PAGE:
Racism in Japan has been the object of many recent discussions. We have seen in the thread Just Cultural Differences?, that racism had a broad meaning, and could mean fear, discrimination or prejudice against one or many ethnic groups due to a sense of racial superiority, feeling of hatred, misunderstanding or ignorance toward that group. Racism can also be expressed in 5 intensity levels :

1) in thought/feelings only
2) verbally expressing it (e.g. calling a Black a "nigger", or saying "these Chinese are so inferior to us")
3) involving indirect actions (e.g. not recruiting someone because of their race)
4) involving direct, non-violent actions (e.g. refusing entry to someone based on their race, or the police assuming people of different races are more suspect)
5) involving direct, violent actions (e.g. beating up, killing...)

We have noted that most Japanese associate racism with (5), and to a lesser extent also (4) and (3), but almost never (2) and (1).

In this thread, I would like to discuss a typically Japanese phenomenon, which I will call "cute racism". Many TV programmes use Caucasians or Blacks for entertainment purpose. Caucasians may appear in serious discussions as well, but Black people are almost exclusively recruited as some kind of exotic animal made to be laughed at due to their strange appearance and behaviour. One of the most famous of them is Bob Sapp, who often appeared in TV shows and commercials, always looking as beasty as possible to please his incredulous Japanese audience.

Today, there was a more regular Black guy asking questions to Japanese people in the street. The interviewees were quite awkward, often laughing with their hand covering their mouth as the "strange Black man" asked them a question or made some primitive grimace he was paid to do. In my eyes, making fun of a person because they are Black, and treating them as a sort of freakish attraction, is a bit racist, even if no offense is intended. This kind of programme wit Black people show several times a week, so most Japanese should be used to seeing people with dark skin. I always feel like the hidden purpose is to show how primitive and inferior Blacks are compared to the Japanese. That's what many Japanese like about it. It says "look, this strange creature is just good at grimacing like a monkey and speak with a strange accent".

Furthermore, like in many TV programmes, there are some kind of big and colourful subtitles adding emphasis and emotions to what people say; and whenever a gaijin (esp. Black) speaks, for some reason the subtitles are all in Hiragana and Katakana. The message is clear "those primitives can't use kanji". "Of course, they are not Japanese !". In fact, I did ask several Japanese why it was so, and they did reply exactly that "gaijin can't use kanji" ! Dozens of times have Japanese people been very surprised that I could read kanji. Their common reaction is "eeeh, you can read kanji ! Sugoi ne !". I am talking about people I had know for months (some for over 2 years), and knew I could speak Japanese. It's just unbelievable for most Japanese that a gaijin could read or write kanji - even very basic ones. Kanji were one of the easiest and most interesting part of learning Japanese for me, and apparently quite a few other people who have learnt Japanese on this forum. Such assumption should in any case not become standards of how foreigners are seen on national TV. It only reinforces negative stereotypes of foreigners being unable to speak Japanese (see Assumptions that gaijin cannot speak Japanese and Should all Japanese directly address foreigners in Japanese ?). In short, no matter how friendly Japanese people are with you, and even if they pay you to show on national TV and are polite and apparently respecful and all, if they hold such beliefs, it means that deep inside them they still consider you (the "gaijin") as some sort of inferior species, a zoo animal used for entertainment.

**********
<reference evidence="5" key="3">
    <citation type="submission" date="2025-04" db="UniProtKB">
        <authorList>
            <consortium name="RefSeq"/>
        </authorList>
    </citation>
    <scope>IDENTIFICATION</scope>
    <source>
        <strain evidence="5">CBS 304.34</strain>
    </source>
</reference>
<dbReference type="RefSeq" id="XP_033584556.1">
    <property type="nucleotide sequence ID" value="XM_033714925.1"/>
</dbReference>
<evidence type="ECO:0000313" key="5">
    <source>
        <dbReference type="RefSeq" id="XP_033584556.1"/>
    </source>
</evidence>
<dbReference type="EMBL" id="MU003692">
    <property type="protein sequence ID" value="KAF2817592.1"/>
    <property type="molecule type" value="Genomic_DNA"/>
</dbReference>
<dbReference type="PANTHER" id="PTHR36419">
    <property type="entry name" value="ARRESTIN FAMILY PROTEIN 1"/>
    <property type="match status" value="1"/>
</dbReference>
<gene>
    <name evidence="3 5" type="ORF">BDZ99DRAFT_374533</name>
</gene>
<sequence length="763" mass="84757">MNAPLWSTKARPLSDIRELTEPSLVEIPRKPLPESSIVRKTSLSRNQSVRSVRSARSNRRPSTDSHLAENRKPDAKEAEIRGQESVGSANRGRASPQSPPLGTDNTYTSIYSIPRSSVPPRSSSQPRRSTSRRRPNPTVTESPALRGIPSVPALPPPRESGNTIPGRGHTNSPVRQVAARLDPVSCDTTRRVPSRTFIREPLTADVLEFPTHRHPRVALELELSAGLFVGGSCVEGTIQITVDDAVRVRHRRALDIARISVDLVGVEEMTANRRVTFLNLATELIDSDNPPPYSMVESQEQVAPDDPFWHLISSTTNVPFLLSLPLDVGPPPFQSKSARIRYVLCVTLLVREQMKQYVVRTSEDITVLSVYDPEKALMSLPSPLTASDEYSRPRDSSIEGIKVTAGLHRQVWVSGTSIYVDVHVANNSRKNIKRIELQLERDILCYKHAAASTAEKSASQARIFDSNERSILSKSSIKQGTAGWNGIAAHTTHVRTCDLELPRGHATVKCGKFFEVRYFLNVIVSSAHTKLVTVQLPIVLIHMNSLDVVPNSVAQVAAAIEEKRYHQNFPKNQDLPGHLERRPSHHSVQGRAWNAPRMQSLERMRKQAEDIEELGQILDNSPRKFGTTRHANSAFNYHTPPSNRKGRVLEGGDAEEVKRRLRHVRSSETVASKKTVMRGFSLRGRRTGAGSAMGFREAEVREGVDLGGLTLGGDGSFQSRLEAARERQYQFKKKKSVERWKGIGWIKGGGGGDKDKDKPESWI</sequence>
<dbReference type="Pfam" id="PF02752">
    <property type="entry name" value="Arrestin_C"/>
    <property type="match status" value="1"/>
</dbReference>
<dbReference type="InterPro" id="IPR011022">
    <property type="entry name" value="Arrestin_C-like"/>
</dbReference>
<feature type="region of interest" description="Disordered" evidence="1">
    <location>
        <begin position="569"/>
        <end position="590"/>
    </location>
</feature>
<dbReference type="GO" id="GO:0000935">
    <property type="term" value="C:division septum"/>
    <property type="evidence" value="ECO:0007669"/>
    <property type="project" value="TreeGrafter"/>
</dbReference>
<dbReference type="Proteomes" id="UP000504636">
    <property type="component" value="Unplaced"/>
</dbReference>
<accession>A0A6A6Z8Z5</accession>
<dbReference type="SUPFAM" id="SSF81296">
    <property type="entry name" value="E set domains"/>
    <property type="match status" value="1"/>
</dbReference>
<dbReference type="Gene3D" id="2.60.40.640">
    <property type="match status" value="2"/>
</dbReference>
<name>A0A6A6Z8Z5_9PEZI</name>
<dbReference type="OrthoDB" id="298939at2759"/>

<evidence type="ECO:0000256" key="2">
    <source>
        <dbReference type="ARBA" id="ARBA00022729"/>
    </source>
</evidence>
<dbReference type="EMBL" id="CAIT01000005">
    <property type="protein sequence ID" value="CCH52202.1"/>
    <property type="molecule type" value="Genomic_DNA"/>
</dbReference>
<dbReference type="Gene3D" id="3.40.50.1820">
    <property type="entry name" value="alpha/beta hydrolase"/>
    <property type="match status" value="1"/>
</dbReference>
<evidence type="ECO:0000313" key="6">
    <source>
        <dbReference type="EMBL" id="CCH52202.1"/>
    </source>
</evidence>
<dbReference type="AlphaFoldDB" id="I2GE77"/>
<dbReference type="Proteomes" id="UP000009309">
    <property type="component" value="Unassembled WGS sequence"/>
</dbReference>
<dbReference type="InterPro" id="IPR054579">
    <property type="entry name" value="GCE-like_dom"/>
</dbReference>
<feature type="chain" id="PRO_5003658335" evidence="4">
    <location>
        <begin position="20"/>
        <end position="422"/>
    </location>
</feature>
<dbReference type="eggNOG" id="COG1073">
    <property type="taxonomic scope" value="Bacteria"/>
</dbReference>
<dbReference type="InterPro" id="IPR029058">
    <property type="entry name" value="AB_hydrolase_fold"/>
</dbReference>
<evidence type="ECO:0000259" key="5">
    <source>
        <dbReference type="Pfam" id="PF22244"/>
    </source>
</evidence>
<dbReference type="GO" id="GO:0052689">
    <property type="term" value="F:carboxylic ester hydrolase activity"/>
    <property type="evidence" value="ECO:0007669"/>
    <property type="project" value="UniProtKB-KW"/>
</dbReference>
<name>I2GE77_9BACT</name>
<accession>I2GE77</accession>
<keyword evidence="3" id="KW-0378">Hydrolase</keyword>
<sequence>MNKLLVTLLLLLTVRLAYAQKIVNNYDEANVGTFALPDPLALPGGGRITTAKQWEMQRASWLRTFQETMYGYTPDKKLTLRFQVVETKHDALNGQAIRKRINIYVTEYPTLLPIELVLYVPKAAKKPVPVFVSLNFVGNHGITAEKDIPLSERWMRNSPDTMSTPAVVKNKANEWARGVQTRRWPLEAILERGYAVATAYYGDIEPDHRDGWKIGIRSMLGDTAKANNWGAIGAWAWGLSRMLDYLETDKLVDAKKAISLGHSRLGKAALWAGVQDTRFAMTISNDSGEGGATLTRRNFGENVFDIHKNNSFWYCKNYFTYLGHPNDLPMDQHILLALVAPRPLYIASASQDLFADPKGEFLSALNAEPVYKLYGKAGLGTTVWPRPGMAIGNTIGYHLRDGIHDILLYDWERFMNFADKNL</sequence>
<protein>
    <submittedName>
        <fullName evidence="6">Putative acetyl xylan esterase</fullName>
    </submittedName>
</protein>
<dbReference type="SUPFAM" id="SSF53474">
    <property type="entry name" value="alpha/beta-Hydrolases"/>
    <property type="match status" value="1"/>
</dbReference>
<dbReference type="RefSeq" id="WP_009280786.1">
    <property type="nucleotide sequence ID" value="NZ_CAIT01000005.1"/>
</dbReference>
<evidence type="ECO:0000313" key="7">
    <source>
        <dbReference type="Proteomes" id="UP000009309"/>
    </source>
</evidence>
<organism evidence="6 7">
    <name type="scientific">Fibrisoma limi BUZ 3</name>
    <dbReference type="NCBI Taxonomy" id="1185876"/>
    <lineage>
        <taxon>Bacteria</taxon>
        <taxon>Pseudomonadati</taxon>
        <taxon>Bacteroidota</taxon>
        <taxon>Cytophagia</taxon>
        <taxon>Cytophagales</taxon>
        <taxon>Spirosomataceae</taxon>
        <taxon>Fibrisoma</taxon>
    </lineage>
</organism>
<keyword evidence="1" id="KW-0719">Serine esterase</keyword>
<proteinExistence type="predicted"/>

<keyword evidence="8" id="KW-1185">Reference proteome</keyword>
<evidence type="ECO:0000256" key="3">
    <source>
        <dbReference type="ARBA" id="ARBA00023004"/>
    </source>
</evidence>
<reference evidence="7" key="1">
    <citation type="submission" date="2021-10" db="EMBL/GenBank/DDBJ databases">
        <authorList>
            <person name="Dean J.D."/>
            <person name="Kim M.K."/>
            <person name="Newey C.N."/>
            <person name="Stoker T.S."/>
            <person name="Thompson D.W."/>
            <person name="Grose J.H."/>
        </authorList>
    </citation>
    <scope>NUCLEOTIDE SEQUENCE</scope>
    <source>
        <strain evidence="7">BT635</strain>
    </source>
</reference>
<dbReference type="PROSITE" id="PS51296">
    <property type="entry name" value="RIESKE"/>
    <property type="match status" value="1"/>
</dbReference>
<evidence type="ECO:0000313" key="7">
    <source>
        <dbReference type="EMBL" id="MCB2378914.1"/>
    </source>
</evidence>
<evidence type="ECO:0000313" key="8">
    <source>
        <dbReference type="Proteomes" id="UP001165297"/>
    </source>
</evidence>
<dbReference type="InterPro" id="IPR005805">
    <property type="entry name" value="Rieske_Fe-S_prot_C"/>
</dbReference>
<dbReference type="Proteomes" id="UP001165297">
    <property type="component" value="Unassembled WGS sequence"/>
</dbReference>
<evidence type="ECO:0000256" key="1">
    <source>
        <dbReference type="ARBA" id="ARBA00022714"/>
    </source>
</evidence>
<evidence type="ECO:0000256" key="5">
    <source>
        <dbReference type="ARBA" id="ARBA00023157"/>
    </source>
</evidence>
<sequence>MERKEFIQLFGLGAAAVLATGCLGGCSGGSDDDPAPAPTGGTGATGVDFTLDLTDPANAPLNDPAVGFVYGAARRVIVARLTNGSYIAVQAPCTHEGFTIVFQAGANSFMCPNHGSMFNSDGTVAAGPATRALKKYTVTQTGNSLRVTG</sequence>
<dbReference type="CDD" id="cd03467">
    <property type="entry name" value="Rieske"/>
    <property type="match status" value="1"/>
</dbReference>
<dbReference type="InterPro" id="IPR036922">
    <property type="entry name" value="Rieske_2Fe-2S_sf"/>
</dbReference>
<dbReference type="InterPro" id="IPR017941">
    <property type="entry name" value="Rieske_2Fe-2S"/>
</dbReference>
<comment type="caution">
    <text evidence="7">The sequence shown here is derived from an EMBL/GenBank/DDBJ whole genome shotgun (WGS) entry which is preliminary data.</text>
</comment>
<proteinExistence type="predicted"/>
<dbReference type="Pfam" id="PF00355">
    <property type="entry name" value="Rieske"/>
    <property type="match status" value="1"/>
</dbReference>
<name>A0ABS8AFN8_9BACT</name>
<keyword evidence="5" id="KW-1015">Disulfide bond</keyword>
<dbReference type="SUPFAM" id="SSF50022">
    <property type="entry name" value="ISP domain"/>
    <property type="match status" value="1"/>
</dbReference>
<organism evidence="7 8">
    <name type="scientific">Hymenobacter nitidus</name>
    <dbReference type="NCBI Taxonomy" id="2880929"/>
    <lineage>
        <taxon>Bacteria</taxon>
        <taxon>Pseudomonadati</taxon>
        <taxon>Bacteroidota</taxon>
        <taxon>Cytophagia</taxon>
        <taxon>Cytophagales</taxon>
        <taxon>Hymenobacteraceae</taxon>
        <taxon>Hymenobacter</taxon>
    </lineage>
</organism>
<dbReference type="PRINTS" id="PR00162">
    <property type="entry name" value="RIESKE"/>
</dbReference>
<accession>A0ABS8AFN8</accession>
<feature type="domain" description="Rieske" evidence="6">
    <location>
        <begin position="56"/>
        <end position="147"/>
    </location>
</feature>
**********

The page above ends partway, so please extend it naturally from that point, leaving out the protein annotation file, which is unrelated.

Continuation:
But what I find more insulting in those TV shows is the use of Katakana when a foreigner speaks. Katakana is normally used for words of foreign origin (including transliterations of kanji). So it's use when someone speaks Japanese may first seem like their accent is so strong that they sound like they are not speaking Japanese. In mangas or in TV subtitles, Katakana is used for onomatopoeia, insults, or angry, harsh or strident language. The normal use is just one or two words per sentence for emphasis, or for interjections (e.g. コラアァー!). It's image is typically negative. So using it in half of a sentence mixed with Hiragana (and no a single Kanji) for very normal words when a person speaks on a normal tone, it feels like the speaker is a rough, idiotic person. This makes me feel all the more that the purpose of the whole show is to make fun of an exotic animal.

That is what I call "cute racism". "Cute", because the purpose is to make people laugh and enjoy themselves. It is a sort of racism as it is degrading for people of the targeted race. The fact that it is almost only Black people that are the "victims" leaves little doubt about that. Too bad some people are so much in need of money or want so much to be on TV, that they will accept to ridiculise themselves in this way, only reinforcing racist stereotypes among Japanese people.